After the Brewers signed free agent Kolten Wong, many wondered where Keston Hiura would play. After all, Hiura’s power bat is too valuable to keep out of the lineup. Kolten Wong is a two-time Gold Glove winner at second, so Hiura was going to have to change positions. Some floated the idea that he would play third base, but the Brewers quickly announced that Hiura would be the primary first baseman. That decision left third base as the only position up for grabs. Of course, the Brewers have Luis Urias at third, as well as other young players on depth chart. Additionally, the club recently signed Travis Shaw to a minor league deal with a chance to win the job as well. However, a recent Tweet by the Brewers shows that Orlando Arcia may be in the mix as well.
— Milwaukee Brewers (@Brewers) February 19, 2021
Why Arcia Would Make Sense at Third
When the Brewers traded Trent Grisham and Zach Davies to the Padres in return for Luis Urias, it was clear that Arcia may not be the short stop of the future. After all, Urias is a superior defender and has the potential to be better offensively. However, when Urias broke his wrist last winter and required a long recovery, Arcia stayed at short. When Urias finally did join the club, he was slotted in at third base, a position that failed to produce for the Brewers in 2021.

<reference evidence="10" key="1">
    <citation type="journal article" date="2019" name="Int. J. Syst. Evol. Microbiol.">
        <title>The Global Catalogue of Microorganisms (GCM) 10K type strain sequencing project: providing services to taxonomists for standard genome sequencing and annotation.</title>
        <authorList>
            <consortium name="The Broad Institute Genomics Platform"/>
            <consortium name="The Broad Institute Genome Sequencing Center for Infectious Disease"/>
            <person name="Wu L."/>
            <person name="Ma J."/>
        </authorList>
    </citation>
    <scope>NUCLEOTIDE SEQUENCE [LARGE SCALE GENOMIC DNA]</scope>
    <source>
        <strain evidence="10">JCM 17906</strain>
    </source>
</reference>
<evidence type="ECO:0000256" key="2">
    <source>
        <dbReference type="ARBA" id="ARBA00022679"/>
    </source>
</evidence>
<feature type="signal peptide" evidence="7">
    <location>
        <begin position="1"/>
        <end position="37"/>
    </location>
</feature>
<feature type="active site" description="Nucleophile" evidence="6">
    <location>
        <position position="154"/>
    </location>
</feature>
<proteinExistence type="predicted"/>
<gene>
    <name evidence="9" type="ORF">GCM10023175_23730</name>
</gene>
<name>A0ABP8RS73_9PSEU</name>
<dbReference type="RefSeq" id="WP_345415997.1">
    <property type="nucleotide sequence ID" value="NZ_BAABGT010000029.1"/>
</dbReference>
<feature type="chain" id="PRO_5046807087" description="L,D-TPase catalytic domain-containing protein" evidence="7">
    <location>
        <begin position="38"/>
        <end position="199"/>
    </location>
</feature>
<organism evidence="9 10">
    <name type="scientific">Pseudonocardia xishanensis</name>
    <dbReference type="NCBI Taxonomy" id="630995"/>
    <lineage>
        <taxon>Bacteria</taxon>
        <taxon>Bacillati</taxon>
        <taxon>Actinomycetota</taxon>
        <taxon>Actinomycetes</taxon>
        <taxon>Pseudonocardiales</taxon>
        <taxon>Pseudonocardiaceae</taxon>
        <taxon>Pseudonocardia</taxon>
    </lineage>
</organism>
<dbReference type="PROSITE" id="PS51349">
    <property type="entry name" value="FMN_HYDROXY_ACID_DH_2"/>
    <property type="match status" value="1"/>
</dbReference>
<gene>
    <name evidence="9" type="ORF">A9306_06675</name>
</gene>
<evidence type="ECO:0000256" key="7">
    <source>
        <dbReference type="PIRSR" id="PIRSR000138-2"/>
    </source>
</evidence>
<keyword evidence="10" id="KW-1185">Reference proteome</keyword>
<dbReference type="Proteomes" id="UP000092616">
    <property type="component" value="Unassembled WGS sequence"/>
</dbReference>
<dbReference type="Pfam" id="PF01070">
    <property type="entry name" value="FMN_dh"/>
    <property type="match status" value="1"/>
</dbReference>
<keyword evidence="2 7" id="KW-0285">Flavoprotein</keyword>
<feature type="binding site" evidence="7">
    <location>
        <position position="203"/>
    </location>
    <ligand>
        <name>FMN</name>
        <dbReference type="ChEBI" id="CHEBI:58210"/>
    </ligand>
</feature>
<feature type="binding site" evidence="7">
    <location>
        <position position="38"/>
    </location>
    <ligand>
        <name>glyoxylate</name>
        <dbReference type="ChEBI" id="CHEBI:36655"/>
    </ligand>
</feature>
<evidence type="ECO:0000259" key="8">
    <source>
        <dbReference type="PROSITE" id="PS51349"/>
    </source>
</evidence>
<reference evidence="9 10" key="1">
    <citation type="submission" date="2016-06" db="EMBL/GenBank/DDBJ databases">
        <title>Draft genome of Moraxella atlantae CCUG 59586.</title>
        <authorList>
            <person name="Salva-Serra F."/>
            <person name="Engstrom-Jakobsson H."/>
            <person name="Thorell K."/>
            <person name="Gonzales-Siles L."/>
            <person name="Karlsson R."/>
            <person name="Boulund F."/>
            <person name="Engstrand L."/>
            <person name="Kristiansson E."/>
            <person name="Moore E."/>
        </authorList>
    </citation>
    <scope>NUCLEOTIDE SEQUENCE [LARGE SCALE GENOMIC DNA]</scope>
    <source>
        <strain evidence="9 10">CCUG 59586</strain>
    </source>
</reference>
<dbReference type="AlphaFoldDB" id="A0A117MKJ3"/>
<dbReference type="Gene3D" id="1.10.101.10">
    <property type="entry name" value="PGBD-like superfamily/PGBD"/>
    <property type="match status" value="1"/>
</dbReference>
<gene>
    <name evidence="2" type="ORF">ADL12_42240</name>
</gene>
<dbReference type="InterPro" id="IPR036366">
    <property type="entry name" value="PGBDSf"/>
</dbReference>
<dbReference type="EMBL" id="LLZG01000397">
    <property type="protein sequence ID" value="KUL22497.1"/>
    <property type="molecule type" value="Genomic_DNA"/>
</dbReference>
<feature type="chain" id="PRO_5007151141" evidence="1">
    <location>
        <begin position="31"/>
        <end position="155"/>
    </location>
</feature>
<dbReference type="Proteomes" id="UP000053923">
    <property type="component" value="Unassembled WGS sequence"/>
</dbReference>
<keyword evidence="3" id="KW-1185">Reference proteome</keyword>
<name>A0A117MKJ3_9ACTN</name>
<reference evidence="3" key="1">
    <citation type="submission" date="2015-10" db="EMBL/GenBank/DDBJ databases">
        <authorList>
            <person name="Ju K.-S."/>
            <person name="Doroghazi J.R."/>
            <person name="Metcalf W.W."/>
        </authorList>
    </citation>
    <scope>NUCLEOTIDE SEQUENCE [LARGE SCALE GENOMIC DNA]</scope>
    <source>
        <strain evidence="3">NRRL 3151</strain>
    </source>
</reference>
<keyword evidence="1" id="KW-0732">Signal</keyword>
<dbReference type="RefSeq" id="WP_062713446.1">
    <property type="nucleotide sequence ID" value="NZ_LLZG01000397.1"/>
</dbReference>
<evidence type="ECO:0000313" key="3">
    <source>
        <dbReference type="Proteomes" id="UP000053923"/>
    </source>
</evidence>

Last year, despite being one of the Brewers’ most consistent hitters, Orlando Arcia struggled defensively. While his throwing arm remains strong, it appears that his ability to cover ground at short stop, a vital skill, has peaked and is already declining. A move to third base would be a perfect move for both Arcia and the Brewers. Arcia would not need to cover as much ground at the hot corner, but can still utilize his strong throwing arm. The Brewers can move Urias to his natural position, which will only help his development. Win-win.
Short Stops That Have Moved to Third
Historically speaking, when some short stops have aged and began losing a step, their teams have moved them to third base. The reasons for this are exactly the ones mentioned earlier for Arcia’s possible transition. Their throwing arms are still strong, but their range has declined. There are younger, better defensive players ready to play short, but the incumbent’s bat is too valuable to take out of the lineup. Even though Orlando Arcia is not an offensive force, he is a very serviceable hitter. The Brewers need him in the lineup.
In 1996, in the midst of his consecutive games played streak, Cal Ripken Jr. made the switch from short stop to third base. The move allowed Ripken to continue his streak and he played five seasons at the hot corner before retiring in 2001. He also made five All-Star teams at third.
In 2004, Gold Glove and MVP short stop Alex Rodriguez was traded by the Texas Rangers to the New York Yankees. The Yankees, of course, had Derek Jeter at short stop already, so A-Rod moved to third base. Rodriguez spent the last 12 years of his career at third base (and DH), winning two more MVP Awards.
Of course, Orland Arcia is not a Cal Ripken or Alex Rodriguez. However, their names are brought up to show that a short stop moving to third is not an unprecedented move. Additionally, a short stop can move to third and thrive. Let’s hope that is what happens to Arica.